It was a grim and drizzly morning in the Cascade foothills. The windows of the abandoned convenience store Priya called home were boarded up, but she could see the low gray clouds on her security feed screens. Rad counts were low, but even with radiation at relatively safe levels, no one would want to travel in these conditions. In better times, Before, this would be the perfect day for a good book and a cup of tea.

All things considered, Priya thought herself fortunate, because she could have just that. (Continue Reading…)

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Cast of Wonders 433: The Last Love Letter


The Last Love Letter

by Gretchen Tessmer

They want me to give your letters to the International Museum for safekeeping. They say the letters need to be preserved and the sooner the better. (Continue Reading…)

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Cast of Wonders 419: Little Wonders 26 – Fathers’ Day


The Last PoMatic
by Amanda Helms

Rain dripped down PoMatic!365’s chassis and occluded its camera. Running its tiny wiper over the lens, it continued the Standard Enticement Protocol.

“Step right up, folks! No visit to Blue Seas Boardwalk is complete without a customized poem from PoMatic! Love poems, haiku, sonnets, sestinas, free verse, all tailored to you, from a simple scan of your identichip! No two poems are ever the same!” (Continue Reading…)

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Cast of Wonders 418: So Much Cooking


So Much Cooking

by Naomi Kritzer

Carole’s Roast Chicken

This is a food blog, not a disease blog, but of course the rumors all over about bird flu are making me nervous. I don’t know about you, but I deal with anxiety by cooking. So much cooking. But, I’m trying to stick to that New Year’s resolution to share four healthy recipes (entrées, salads, sides…) for every dessert recipe I post, and I just wrote about those lemon meringue bars last week. So even though I dealt with my anxiety yesterday by baking another batch of those bars, and possibly by eating half of them in one sitting, I am not going to bake that new recipe I found for pecan bars today. No! Instead, I’m going to make my friend Carole’s amazing roast chicken. Because how better to deal with fears of bird flu than by eating a bird, am I right? (Continue Reading…)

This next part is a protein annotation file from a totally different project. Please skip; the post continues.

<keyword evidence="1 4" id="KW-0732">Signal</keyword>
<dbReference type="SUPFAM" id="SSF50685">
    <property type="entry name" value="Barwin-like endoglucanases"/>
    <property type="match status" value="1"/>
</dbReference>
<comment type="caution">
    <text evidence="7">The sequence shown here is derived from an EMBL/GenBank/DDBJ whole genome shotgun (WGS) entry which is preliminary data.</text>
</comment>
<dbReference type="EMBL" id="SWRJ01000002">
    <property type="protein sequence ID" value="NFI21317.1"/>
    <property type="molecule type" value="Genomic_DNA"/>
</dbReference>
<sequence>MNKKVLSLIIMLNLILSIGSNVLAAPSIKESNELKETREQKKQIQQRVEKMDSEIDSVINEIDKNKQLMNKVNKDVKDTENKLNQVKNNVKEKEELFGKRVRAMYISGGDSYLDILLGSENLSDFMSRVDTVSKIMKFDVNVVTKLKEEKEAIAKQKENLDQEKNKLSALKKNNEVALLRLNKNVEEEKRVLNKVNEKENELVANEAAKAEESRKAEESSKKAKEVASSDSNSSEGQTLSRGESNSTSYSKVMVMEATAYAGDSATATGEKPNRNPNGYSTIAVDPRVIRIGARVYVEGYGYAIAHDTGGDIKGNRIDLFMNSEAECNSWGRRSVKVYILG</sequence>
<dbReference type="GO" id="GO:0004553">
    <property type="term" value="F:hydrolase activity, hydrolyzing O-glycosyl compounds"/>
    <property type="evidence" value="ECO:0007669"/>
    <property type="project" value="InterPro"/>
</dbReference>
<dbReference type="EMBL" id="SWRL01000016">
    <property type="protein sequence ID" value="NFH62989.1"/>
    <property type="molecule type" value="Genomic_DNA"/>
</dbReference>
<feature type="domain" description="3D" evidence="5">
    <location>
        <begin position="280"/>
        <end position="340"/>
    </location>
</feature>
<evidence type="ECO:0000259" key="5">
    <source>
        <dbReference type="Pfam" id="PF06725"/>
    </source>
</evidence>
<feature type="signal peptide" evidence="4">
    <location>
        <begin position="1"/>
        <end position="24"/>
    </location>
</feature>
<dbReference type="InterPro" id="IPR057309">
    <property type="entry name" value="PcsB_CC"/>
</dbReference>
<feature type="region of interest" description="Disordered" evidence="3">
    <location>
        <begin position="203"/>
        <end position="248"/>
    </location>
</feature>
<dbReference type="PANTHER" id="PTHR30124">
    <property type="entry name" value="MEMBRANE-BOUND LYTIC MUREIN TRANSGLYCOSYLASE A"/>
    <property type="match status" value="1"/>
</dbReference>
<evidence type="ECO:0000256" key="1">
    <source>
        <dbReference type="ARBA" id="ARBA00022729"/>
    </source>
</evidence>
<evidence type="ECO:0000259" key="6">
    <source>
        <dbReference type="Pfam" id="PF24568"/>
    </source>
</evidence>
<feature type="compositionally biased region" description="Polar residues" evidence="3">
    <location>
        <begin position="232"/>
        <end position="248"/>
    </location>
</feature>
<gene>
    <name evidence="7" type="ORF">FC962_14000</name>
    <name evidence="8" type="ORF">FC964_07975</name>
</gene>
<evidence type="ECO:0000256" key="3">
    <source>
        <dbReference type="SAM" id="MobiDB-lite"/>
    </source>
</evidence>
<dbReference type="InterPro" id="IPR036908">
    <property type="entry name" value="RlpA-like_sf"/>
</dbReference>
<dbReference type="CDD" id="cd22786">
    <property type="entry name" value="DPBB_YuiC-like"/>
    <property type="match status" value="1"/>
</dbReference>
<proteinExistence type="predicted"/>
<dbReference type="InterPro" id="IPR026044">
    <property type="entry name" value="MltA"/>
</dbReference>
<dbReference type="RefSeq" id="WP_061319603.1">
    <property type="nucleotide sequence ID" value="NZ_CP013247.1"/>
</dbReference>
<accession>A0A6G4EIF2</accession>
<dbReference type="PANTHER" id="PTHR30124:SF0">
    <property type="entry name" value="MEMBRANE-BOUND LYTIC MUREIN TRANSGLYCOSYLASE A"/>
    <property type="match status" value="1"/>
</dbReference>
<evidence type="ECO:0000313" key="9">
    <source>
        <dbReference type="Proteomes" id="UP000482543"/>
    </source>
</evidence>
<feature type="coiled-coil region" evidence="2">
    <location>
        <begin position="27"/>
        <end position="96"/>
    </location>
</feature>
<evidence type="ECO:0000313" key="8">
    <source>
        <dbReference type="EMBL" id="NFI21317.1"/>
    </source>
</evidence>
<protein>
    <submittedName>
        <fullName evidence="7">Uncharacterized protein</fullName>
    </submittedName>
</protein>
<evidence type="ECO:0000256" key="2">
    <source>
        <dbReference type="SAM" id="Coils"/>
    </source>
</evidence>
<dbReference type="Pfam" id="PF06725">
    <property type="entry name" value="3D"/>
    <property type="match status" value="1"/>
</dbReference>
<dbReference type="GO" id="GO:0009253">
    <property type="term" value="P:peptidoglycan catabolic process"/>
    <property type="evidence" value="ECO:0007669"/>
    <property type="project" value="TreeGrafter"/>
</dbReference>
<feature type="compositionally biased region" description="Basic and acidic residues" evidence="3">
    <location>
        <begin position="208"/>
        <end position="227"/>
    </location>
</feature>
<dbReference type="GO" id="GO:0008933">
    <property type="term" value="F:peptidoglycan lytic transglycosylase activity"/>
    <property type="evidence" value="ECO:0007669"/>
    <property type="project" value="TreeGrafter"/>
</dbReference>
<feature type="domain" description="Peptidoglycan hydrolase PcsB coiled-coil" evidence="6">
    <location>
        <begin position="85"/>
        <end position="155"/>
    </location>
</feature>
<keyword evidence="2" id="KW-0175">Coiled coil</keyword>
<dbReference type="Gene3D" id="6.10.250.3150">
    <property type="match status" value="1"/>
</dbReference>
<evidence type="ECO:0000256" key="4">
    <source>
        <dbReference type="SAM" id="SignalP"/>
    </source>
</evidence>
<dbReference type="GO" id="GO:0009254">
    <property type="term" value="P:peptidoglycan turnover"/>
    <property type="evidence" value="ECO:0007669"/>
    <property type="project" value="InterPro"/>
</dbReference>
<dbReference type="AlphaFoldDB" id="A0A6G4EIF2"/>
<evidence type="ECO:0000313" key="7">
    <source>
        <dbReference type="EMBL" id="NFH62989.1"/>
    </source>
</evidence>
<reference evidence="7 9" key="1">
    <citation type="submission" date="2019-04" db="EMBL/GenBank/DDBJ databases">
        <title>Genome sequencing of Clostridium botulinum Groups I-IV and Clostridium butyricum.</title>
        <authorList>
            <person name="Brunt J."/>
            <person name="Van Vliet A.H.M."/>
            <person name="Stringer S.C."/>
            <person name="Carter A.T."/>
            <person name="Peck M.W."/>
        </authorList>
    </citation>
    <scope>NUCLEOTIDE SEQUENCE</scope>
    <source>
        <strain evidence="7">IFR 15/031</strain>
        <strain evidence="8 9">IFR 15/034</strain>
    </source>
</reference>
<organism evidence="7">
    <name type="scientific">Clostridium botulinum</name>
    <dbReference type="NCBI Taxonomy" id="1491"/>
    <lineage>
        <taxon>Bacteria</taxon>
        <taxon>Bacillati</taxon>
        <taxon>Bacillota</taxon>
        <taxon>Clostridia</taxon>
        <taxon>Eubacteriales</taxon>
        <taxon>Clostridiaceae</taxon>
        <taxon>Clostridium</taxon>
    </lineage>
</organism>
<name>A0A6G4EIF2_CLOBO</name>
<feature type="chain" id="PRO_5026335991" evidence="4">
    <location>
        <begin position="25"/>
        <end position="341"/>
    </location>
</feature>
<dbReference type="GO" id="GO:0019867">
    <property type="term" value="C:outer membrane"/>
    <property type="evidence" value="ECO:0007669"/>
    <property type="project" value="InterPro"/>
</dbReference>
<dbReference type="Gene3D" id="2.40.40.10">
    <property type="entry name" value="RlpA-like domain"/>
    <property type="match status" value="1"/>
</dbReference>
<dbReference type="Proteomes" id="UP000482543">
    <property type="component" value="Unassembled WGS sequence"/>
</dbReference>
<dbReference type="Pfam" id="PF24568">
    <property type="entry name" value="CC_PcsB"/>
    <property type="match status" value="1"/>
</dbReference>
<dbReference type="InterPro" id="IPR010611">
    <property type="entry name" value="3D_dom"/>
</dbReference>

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Cast of Wonders 417: Please, Stop Printing Unicorns


Please, Stop Printing Unicorns

by Fran Wilde

It shouldn’t need to be said that home bioprinters are not toys. And yet, as The New York Times reported last week, Fisher Price Waterhouse will soon offer a line of kid-friendly bioprinters in bright colors.

As a parent, I understand the temptation. There’s so much possibility here for creativity, for immersive learning through technology. But caution is necessary. The moral and environmental consequences of bioprinting extend far beyond the grasp of young minds. This is a moment for modeling moral behavior for tomorrow’s leaders, not a jumping-off point for imaginative hedonism.

Making bioprinting more accessible to the public — especially to children — will be likely to lead to even worse disasters than last Friday’s blockade of the Chicago I-899 skyways off-ramp by a herd of miniature unicorns. Sure, the unicorns (whose origins are unknown) were the size of ducklings, but their appearance caused several accidents and a moral quandary. (Continue Reading…)

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Cast of Wonders 413: Little Wonders 25 – Hearts in Boxes


The Half-Life of a Broken Heart
by N. R. Lambert

We hear the nursery long before we see it. Feel it too, despite the heavily insulated walls. Deep metronomic concussions roll down the corridor and crash through us. When we reach the entry, marked simply, “Hearts,” the door slides open and a technician ushers us through. The nursery is aggressively antiseptic–shrill LED lighting, a gleaming steel tile floor, and between them, bed after bed of hearts. A chamber of chambers, bumping and pulsing in sync.

“They do that on their own.” The tech says, smiling, glasses glaring back at us.

“We’ve even tried to offset them intentionally, quite drastically, but still…they always sync up somehow. It’s rather uncanny, don’t you think?” (Continue Reading…)